#freestylelibre – Closing the feedback loop

#freestylelibre – Closing the feedback loop
#freestylelibre – Closing the feedback loop

Up until recently, I’d been putting my sensor in 24 hours ahead of when I needed it to give my body a chance to chill it out and for both of us to get used to each other, mostly based on the feedback from the various groups that had seen the early measurements end up all over the place and therefore wasting £3.57 of the sensor cost on a 24 hour period where it wasn’t really much use.

At my next change I managed to forget to bring the spare with me to work, so I had eighteen hours without a sensor. First up – how did it feel?

It was an odd sensation. I was no longer beholden to the graph. I couldn’t tell at an instant what might be happening and imagine what might happen next! In many ways, it was liberating. And then reality kicked in. I had to finger prick, and instead of being presented with a wealth of data on which to make a decision I had a single, point in time data point with no other information. And I had to make a decision on that. Incredibly frustrating.

But what did this demonstrate? It confirmed what I have considered to be the issue for a long time. That the best decisions on glucose management come with far more data than a finger prick can provide, namely, in what direction is your level going, and how fast.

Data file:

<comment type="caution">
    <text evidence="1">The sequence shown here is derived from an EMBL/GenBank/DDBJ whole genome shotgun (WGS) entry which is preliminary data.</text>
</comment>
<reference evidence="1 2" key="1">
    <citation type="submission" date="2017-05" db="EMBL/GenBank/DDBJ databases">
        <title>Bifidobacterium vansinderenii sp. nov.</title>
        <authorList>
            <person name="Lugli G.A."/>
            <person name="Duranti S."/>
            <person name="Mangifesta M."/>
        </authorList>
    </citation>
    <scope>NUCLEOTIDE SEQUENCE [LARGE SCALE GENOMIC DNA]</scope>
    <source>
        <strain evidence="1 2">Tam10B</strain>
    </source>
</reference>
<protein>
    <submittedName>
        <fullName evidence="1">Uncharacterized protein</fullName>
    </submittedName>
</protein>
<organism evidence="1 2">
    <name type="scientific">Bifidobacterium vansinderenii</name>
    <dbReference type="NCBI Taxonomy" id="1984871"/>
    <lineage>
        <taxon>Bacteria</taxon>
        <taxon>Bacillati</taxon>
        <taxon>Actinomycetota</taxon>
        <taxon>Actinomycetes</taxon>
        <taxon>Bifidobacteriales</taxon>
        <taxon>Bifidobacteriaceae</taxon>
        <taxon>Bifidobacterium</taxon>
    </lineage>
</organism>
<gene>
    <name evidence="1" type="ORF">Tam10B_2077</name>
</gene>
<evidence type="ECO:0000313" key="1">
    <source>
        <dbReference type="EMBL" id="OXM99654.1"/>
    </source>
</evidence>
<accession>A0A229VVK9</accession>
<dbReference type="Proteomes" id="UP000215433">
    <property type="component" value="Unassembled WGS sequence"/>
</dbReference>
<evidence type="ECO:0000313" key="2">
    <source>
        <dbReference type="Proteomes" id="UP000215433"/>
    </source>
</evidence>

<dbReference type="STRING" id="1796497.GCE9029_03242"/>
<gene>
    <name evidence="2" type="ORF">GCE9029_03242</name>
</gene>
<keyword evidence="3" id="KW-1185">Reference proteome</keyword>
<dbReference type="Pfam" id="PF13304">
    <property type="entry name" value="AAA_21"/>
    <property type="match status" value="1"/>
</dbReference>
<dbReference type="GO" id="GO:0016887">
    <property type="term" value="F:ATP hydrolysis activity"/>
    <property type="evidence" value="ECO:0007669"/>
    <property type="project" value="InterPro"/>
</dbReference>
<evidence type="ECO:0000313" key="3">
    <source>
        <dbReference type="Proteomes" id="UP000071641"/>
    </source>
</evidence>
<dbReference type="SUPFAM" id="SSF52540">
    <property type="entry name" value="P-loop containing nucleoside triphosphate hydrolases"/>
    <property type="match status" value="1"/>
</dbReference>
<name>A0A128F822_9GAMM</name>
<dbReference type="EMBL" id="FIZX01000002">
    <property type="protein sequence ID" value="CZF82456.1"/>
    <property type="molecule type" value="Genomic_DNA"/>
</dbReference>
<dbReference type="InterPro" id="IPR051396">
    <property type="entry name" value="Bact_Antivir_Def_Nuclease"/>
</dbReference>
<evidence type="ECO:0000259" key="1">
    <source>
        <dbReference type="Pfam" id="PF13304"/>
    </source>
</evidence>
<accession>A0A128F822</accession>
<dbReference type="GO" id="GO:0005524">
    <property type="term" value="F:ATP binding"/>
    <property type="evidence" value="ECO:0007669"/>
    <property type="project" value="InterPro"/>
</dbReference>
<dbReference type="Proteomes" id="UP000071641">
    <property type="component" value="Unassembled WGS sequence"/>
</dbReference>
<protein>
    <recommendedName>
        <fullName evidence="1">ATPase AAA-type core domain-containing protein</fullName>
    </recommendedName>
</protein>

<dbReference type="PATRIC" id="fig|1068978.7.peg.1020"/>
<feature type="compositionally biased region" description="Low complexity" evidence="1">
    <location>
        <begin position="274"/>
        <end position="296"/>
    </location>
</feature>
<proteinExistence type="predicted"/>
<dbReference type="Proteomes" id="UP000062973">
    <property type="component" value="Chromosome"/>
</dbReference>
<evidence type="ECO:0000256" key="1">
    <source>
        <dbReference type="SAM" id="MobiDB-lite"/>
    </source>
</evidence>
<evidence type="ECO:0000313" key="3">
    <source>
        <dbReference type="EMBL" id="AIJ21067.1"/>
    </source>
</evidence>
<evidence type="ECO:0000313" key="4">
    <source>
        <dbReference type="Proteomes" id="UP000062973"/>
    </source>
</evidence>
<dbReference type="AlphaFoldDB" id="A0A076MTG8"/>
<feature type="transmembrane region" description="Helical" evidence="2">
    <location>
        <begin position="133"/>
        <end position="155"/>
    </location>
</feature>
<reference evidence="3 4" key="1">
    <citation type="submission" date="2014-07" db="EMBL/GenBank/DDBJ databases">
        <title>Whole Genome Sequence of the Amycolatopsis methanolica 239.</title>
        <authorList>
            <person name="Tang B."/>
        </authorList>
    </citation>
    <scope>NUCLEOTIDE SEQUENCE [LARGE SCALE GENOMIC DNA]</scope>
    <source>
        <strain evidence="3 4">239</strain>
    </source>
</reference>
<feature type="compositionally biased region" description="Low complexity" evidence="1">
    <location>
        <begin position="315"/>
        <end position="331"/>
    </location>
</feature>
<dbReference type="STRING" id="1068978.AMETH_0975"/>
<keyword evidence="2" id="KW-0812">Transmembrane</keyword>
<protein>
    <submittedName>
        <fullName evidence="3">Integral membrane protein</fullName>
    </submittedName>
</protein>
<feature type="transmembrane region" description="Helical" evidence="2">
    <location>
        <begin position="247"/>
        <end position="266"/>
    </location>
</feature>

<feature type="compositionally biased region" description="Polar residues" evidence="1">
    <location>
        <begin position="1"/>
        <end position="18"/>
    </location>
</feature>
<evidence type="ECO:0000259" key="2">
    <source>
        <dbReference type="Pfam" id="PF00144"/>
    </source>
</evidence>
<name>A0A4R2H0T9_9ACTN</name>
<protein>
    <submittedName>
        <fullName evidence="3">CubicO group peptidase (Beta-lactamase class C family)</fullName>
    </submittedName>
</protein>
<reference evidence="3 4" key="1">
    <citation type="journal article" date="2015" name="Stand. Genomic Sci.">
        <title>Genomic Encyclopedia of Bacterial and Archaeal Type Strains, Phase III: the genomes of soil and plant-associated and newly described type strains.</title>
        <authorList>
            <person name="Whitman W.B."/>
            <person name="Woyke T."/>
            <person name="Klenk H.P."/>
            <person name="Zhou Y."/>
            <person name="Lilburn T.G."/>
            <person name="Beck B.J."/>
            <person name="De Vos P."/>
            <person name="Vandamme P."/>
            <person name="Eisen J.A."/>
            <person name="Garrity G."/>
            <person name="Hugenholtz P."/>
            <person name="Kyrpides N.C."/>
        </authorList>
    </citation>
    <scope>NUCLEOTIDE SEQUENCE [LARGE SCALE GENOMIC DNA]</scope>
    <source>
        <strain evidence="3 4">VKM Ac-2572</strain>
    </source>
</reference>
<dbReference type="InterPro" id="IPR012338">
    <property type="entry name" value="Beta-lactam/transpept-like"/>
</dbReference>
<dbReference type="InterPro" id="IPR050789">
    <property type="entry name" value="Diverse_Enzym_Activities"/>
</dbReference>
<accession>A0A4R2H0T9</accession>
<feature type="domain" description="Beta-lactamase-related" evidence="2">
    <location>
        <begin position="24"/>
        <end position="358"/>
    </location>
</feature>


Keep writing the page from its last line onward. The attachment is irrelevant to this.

With these three pieces of data, it is much easier to manage levels and get more control. The traditional single prick is a vastly superior model to urine testing, but tells you a point in time datapoint. In order to make a decision, you have to follow it with another fingerprick, giving you trajectory and velocity.

With Libre and CGM, you get that when you check the reader. You already have trajectory, velocity and current value, therefore what you decide to do next is much more informed.

Admittedly, there is still an issue that it is a point in time snapshot you are checking, so what happens next might not be what you expect. Taking everything into account, which includes what insulin you have taken up to that point and when, and what food you have eaten, the continuous historic data provides a far more useful data set to inform you about your current state.

While there may be issues with the sensors reading high or low, as long as you know what that difference is and the trend data is correct, you still have that added data to make a more informed decision.

I think this is really where the strength in this product lies. If you are very active, very brittle or simply try and eat a normal NIC eatwell plate, it enables you to have a much more informed view of what is going on with your body.

Finally glucose monitoring has an affordable way of closing the feedback loop.

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